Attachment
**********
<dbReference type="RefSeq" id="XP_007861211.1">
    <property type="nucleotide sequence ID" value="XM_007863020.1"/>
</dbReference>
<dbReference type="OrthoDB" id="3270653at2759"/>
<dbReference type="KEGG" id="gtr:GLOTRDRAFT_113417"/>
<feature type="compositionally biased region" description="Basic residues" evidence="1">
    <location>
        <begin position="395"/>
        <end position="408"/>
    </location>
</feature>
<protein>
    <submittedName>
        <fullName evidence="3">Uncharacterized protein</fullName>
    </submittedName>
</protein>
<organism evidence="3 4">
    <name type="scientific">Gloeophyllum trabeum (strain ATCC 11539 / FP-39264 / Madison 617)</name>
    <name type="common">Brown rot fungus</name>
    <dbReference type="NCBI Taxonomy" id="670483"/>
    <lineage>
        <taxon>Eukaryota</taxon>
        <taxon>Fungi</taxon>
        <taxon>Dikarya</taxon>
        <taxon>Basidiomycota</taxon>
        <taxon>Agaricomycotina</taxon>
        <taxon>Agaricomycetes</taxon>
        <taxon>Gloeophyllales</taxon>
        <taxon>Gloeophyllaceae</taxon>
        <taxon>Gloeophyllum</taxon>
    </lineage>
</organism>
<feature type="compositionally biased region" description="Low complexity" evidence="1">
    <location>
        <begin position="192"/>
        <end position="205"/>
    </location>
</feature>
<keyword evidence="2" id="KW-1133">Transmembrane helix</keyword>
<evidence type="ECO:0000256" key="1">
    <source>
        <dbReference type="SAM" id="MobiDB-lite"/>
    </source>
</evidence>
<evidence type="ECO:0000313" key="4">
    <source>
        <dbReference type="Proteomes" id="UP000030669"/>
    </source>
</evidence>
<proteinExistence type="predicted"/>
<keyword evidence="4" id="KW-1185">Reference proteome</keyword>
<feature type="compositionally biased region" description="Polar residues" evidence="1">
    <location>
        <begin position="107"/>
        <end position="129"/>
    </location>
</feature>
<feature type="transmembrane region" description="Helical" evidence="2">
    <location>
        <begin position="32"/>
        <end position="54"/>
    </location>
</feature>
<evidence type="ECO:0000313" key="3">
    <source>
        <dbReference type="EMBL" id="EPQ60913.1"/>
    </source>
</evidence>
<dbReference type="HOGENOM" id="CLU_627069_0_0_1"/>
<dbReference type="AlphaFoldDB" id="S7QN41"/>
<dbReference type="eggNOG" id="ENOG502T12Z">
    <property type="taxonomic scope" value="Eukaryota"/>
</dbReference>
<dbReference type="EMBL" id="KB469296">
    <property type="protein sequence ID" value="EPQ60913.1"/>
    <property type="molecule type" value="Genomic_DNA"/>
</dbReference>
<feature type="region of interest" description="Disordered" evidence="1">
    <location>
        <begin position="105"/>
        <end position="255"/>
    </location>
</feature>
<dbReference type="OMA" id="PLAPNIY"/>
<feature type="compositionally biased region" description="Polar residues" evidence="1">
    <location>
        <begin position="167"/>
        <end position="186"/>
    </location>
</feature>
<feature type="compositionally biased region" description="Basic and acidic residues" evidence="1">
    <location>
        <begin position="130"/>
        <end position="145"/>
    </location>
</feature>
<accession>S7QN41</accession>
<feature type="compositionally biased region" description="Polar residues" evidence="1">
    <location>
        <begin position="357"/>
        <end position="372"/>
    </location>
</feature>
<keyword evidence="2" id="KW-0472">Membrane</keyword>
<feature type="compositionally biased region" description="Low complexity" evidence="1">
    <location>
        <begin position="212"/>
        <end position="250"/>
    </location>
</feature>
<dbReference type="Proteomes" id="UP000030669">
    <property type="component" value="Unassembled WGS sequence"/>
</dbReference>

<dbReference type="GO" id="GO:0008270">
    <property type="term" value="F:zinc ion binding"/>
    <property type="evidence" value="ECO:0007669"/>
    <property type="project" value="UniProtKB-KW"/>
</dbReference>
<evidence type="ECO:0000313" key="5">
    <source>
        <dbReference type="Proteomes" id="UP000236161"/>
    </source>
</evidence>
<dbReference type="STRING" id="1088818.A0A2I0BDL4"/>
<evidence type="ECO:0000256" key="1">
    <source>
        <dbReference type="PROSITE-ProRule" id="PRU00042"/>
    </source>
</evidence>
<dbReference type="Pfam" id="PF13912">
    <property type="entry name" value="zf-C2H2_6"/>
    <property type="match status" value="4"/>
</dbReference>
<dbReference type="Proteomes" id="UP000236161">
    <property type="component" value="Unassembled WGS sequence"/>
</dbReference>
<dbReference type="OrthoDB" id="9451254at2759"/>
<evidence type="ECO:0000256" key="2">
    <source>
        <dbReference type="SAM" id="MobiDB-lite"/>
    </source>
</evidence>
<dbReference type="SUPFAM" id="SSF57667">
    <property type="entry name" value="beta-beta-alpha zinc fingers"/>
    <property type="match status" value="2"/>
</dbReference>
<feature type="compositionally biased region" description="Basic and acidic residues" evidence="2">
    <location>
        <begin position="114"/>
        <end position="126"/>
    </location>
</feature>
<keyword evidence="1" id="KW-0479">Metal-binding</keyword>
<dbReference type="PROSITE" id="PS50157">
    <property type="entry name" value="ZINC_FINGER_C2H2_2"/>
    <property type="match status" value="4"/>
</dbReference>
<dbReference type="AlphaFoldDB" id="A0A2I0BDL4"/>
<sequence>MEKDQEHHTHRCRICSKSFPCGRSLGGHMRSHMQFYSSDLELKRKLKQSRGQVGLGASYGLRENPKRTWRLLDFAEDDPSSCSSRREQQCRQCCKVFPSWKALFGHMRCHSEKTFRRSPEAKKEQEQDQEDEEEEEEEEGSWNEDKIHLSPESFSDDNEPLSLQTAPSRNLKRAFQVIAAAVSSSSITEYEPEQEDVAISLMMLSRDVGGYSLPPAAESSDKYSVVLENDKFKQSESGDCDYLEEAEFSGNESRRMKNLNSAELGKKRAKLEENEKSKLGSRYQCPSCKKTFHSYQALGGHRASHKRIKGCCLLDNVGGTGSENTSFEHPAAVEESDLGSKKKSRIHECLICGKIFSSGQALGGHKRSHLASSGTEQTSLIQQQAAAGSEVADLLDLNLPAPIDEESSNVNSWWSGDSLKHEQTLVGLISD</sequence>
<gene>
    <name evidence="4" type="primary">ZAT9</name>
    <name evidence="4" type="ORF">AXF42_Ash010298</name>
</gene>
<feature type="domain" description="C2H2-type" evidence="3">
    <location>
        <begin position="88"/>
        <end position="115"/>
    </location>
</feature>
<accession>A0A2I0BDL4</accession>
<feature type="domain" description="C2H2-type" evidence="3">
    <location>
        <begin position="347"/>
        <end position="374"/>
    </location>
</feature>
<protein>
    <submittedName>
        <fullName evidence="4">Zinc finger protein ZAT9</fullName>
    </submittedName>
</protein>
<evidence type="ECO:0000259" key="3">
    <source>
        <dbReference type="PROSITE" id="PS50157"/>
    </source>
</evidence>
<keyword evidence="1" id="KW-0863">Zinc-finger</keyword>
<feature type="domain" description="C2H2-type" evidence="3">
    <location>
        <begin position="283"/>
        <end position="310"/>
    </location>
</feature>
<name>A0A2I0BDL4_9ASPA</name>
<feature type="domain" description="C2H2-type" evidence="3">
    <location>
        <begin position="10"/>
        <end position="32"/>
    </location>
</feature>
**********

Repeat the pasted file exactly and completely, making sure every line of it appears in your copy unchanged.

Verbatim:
<dbReference type="RefSeq" id="XP_007861211.1">
    <property type="nucleotide sequence ID" value="XM_007863020.1"/>
</dbReference>
<dbReference type="OrthoDB" id="3270653at2759"/>
<dbReference type="KEGG" id="gtr:GLOTRDRAFT_113417"/>
<feature type="compositionally biased region" description="Basic residues" evidence="1">
    <location>
        <begin position="395"/>
        <end position="408"/>
    </location>
</feature>
<protein>
    <submittedName>
        <fullName evidence="3">Uncharacterized protein</fullName>
    </submittedName>
</protein>
<organism evidence="3 4">
    <name type="scientific">Gloeophyllum trabeum (strain ATCC 11539 / FP-39264 / Madison 617)</name>
    <name type="common">Brown rot fungus</name>
    <dbReference type="NCBI Taxonomy" id="670483"/>
    <lineage>
        <taxon>Eukaryota</taxon>
        <taxon>Fungi</taxon>
        <taxon>Dikarya</taxon>
        <taxon>Basidiomycota</taxon>
        <taxon>Agaricomycotina</taxon>
        <taxon>Agaricomycetes</taxon>
        <taxon>Gloeophyllales</taxon>
        <taxon>Gloeophyllaceae</taxon>
        <taxon>Gloeophyllum</taxon>
    </lineage>
</organism>
<feature type="compositionally biased region" description="Low complexity" evidence="1">
    <location>
        <begin position="192"/>
        <end position="205"/>
    </location>
</feature>
<keyword evidence="2" id="KW-1133">Transmembrane helix</keyword>
<evidence type="ECO:0000256" key="1">
    <source>
        <dbReference type="SAM" id="MobiDB-lite"/>
    </source>
</evidence>
<evidence type="ECO:0000313" key="4">
    <source>
        <dbReference type="Proteomes" id="UP000030669"/>
    </source>
</evidence>
<proteinExistence type="predicted"/>
<keyword evidence="4" id="KW-1185">Reference proteome</keyword>
<feature type="compositionally biased region" description="Polar residues" evidence="1">
    <location>
        <begin position="107"/>
        <end position="129"/>
    </location>
</feature>
<feature type="transmembrane region" description="Helical" evidence="2">
    <location>
        <begin position="32"/>
        <end position="54"/>
    </location>
</feature>
<evidence type="ECO:0000313" key="3">
    <source>
        <dbReference type="EMBL" id="EPQ60913.1"/>
    </source>
</evidence>
<dbReference type="HOGENOM" id="CLU_627069_0_0_1"/>
<dbReference type="AlphaFoldDB" id="S7QN41"/>
<dbReference type="eggNOG" id="ENOG502T12Z">
    <property type="taxonomic scope" value="Eukaryota"/>
</dbReference>
<dbReference type="EMBL" id="KB469296">
    <property type="protein sequence ID" value="EPQ60913.1"/>
    <property type="molecule type" value="Genomic_DNA"/>
</dbReference>
<feature type="region of interest" description="Disordered" evidence="1">
    <location>
        <begin position="105"/>
        <end position="255"/>
    </location>
</feature>
<dbReference type="OMA" id="PLAPNIY"/>
<feature type="compositionally biased region" description="Polar residues" evidence="1">
    <location>
        <begin position="167"/>
        <end position="186"/>
    </location>
</feature>
<feature type="compositionally biased region" description="Basic and acidic residues" evidence="1">
    <location>
        <begin position="130"/>
        <end position="145"/>
    </location>
</feature>
<accession>S7QN41</accession>
<feature type="compositionally biased region" description="Polar residues" evidence="1">
    <location>
        <begin position="357"/>
        <end position="372"/>
    </location>
</feature>
<keyword evidence="2" id="KW-0472">Membrane</keyword>
<feature type="compositionally biased region" description="Low complexity" evidence="1">
    <location>
        <begin position="212"/>
        <end position="250"/>
    </location>
</feature>
<dbReference type="Proteomes" id="UP000030669">
    <property type="component" value="Unassembled WGS sequence"/>
</dbReference>

<dbReference type="GO" id="GO:0008270">
    <property type="term" value="F:zinc ion binding"/>
    <property type="evidence" value="ECO:0007669"/>
    <property type="project" value="UniProtKB-KW"/>
</dbReference>
<evidence type="ECO:0000313" key="5">
    <source>
        <dbReference type="Proteomes" id="UP000236161"/>
    </source>
</evidence>
<dbReference type="STRING" id="1088818.A0A2I0BDL4"/>
<evidence type="ECO:0000256" key="1">
    <source>
        <dbReference type="PROSITE-ProRule" id="PRU00042"/>
    </source>
</evidence>
<dbReference type="Pfam" id="PF13912">
    <property type="entry name" value="zf-C2H2_6"/>
    <property type="match status" value="4"/>
</dbReference>
<dbReference type="Proteomes" id="UP000236161">
    <property type="component" value="Unassembled WGS sequence"/>
</dbReference>
<dbReference type="OrthoDB" id="9451254at2759"/>
<evidence type="ECO:0000256" key="2">
    <source>
        <dbReference type="SAM" id="MobiDB-lite"/>
    </source>
</evidence>
<dbReference type="SUPFAM" id="SSF57667">
    <property type="entry name" value="beta-beta-alpha zinc fingers"/>
    <property type="match status" value="2"/>
</dbReference>
<feature type="compositionally biased region" description="Basic and acidic residues" evidence="2">
    <location>
        <begin position="114"/>
        <end position="126"/>
    </location>
</feature>
<keyword evidence="1" id="KW-0479">Metal-binding</keyword>
<dbReference type="PROSITE" id="PS50157">
    <property type="entry name" value="ZINC_FINGER_C2H2_2"/>
    <property type="match status" value="4"/>
</dbReference>
<dbReference type="AlphaFoldDB" id="A0A2I0BDL4"/>
<sequence>MEKDQEHHTHRCRICSKSFPCGRSLGGHMRSHMQFYSSDLELKRKLKQSRGQVGLGASYGLRENPKRTWRLLDFAEDDPSSCSSRREQQCRQCCKVFPSWKALFGHMRCHSEKTFRRSPEAKKEQEQDQEDEEEEEEEEGSWNEDKIHLSPESFSDDNEPLSLQTAPSRNLKRAFQVIAAAVSSSSITEYEPEQEDVAISLMMLSRDVGGYSLPPAAESSDKYSVVLENDKFKQSESGDCDYLEEAEFSGNESRRMKNLNSAELGKKRAKLEENEKSKLGSRYQCPSCKKTFHSYQALGGHRASHKRIKGCCLLDNVGGTGSENTSFEHPAAVEESDLGSKKKSRIHECLICGKIFSSGQALGGHKRSHLASSGTEQTSLIQQQAAAGSEVADLLDLNLPAPIDEESSNVNSWWSGDSLKHEQTLVGLISD</sequence>
<gene>
    <name evidence="4" type="primary">ZAT9</name>
    <name evidence="4" type="ORF">AXF42_Ash010298</name>
</gene>
<feature type="domain" description="C2H2-type" evidence="3">
    <location>
        <begin position="88"/>
        <end position="115"/>
    </location>
</feature>
<accession>A0A2I0BDL4</accession>
<feature type="domain" description="C2H2-type" evidence="3">
    <location>
        <begin position="347"/>
        <end position="374"/>
    </location>
</feature>
<protein>
    <submittedName>
        <fullName evidence="4">Zinc finger protein ZAT9</fullName>
    </submittedName>
</protein>
<evidence type="ECO:0000259" key="3">
    <source>
        <dbReference type="PROSITE" id="PS50157"/>
    </source>
</evidence>
<keyword evidence="1" id="KW-0863">Zinc-finger</keyword>
<feature type="domain" description="C2H2-type" evidence="3">
    <location>
        <begin position="283"/>
        <end position="310"/>
    </location>
</feature>
<name>A0A2I0BDL4_9ASPA</name>
<feature type="domain" description="C2H2-type" evidence="3">
    <location>
        <begin position="10"/>
        <end position="32"/>
    </location>
</feature>